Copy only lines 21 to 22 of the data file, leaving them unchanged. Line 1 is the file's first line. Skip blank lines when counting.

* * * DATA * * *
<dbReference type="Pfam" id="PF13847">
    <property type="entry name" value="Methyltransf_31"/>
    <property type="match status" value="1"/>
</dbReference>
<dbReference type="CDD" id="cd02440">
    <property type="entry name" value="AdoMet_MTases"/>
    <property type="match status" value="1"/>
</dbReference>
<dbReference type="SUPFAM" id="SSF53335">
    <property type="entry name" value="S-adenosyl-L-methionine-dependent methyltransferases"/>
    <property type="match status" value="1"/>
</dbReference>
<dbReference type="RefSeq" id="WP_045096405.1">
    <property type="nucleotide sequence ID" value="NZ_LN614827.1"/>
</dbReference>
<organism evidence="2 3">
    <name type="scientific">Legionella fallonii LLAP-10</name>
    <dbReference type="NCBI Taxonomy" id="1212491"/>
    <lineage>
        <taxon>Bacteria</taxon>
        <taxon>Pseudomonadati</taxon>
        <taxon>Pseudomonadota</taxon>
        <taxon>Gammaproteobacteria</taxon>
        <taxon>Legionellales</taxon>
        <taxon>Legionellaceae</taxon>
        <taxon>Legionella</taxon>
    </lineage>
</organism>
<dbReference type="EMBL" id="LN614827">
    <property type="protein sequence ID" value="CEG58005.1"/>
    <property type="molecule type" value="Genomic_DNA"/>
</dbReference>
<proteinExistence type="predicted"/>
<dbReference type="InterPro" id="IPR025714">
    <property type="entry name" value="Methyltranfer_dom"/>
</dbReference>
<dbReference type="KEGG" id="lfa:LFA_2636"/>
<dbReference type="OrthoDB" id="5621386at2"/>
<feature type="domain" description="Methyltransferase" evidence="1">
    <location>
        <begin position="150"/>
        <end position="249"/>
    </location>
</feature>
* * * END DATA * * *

        <taxon>Pseudomonadati</taxon>
        <taxon>Pseudomonadota</taxon>